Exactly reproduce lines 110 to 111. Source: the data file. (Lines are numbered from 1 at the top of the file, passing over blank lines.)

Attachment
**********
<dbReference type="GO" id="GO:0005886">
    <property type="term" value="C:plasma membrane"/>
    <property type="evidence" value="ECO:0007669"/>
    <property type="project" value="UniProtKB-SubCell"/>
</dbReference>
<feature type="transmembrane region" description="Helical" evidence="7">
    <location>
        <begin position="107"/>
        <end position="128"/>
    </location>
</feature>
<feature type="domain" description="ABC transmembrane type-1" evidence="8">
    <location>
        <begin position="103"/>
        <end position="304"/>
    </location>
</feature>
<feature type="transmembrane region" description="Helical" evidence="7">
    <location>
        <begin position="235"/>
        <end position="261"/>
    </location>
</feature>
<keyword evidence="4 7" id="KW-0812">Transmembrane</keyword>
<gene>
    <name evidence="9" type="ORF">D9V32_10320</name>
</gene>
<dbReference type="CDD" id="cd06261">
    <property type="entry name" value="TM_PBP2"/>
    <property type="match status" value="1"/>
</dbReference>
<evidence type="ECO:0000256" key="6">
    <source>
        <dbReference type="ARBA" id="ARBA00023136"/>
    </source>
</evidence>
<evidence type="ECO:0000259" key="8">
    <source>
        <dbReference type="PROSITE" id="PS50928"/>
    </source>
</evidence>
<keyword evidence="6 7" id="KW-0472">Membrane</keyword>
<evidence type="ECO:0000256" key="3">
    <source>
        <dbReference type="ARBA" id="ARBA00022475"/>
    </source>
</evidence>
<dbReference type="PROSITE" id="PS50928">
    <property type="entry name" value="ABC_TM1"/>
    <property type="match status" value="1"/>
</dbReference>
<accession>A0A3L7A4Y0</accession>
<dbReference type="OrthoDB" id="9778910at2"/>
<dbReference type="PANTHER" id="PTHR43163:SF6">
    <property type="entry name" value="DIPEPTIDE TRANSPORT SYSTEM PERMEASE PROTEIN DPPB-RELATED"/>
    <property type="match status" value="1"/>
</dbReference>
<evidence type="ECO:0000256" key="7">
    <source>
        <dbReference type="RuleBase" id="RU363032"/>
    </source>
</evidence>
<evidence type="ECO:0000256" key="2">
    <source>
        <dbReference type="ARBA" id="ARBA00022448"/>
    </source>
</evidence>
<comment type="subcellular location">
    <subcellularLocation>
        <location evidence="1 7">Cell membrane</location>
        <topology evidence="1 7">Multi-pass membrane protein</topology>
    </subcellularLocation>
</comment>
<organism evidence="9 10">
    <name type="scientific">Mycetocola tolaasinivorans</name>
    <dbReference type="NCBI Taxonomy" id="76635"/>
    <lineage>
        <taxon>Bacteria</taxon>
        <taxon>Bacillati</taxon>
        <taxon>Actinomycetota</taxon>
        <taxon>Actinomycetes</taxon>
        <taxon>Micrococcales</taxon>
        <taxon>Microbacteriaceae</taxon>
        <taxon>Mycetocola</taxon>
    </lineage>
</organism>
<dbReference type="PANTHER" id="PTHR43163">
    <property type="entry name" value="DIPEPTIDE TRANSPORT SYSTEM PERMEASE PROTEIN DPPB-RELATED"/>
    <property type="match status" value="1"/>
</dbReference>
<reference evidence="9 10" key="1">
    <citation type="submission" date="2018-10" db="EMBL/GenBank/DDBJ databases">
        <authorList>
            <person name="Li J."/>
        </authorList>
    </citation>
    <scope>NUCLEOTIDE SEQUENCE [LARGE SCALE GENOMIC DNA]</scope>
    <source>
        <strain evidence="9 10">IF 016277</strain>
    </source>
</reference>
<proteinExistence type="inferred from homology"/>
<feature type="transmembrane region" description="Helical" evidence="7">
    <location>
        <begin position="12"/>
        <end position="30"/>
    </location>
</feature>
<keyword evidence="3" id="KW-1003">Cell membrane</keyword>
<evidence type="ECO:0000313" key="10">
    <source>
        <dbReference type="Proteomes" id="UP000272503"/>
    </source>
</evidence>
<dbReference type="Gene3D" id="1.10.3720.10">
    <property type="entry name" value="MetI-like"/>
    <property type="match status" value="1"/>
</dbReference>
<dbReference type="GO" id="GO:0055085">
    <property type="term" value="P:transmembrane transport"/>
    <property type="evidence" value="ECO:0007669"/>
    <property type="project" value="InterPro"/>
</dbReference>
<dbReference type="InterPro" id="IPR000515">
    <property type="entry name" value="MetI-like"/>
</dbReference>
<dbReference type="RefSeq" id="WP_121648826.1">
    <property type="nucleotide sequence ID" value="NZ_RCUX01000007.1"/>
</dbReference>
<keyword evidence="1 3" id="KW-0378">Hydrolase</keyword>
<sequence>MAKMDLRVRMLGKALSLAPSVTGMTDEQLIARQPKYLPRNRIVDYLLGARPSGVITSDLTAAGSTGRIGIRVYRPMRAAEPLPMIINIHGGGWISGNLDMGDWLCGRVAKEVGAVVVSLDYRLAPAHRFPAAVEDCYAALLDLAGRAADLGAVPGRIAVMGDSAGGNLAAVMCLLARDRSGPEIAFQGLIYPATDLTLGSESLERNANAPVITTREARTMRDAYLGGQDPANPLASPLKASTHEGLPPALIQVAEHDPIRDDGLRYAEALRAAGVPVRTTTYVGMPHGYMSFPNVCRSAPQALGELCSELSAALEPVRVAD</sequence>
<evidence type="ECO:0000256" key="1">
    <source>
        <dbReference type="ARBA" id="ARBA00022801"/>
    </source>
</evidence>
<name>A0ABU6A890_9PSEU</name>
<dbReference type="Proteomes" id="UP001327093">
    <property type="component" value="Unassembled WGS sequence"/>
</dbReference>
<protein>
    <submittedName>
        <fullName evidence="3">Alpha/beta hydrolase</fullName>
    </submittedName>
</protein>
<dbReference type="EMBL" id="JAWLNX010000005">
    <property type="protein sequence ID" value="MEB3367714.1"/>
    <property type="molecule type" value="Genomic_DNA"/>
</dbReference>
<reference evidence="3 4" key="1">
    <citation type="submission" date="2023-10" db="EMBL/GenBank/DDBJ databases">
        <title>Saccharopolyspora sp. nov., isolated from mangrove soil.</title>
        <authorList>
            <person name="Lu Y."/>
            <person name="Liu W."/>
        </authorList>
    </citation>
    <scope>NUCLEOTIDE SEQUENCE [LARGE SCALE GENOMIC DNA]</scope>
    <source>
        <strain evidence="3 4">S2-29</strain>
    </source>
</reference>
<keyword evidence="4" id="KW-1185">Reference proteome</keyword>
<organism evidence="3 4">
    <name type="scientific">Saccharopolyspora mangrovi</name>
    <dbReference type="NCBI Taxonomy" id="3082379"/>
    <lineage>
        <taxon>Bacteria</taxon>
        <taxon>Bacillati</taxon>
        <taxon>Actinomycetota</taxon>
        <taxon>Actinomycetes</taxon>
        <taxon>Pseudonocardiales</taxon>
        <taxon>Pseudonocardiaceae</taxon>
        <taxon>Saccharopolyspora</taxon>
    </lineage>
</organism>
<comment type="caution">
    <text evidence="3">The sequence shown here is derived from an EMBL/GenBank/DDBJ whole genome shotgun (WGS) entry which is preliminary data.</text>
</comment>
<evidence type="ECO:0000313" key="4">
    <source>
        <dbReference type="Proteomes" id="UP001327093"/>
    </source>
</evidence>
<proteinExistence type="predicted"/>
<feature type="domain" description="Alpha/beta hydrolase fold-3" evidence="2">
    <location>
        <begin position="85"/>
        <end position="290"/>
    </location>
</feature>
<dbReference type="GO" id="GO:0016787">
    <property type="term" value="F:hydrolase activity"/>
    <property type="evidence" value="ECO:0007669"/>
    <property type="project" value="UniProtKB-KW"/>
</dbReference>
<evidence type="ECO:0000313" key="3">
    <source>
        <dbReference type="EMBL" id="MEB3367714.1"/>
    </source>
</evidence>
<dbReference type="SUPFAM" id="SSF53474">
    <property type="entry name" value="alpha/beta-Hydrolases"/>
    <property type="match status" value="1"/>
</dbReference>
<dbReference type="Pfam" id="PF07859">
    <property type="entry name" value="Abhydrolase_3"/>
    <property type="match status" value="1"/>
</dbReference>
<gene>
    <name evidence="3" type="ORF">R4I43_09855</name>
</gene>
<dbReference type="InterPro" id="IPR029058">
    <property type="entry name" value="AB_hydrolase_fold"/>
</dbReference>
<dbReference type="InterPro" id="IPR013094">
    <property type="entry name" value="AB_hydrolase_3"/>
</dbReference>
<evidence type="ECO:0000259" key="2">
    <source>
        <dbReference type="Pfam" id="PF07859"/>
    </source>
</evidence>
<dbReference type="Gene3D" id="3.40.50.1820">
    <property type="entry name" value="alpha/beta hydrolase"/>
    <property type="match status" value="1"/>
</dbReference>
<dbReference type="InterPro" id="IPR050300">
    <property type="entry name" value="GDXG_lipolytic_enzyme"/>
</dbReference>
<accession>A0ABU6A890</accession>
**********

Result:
<evidence type="ECO:0000313" key="10">
    <source>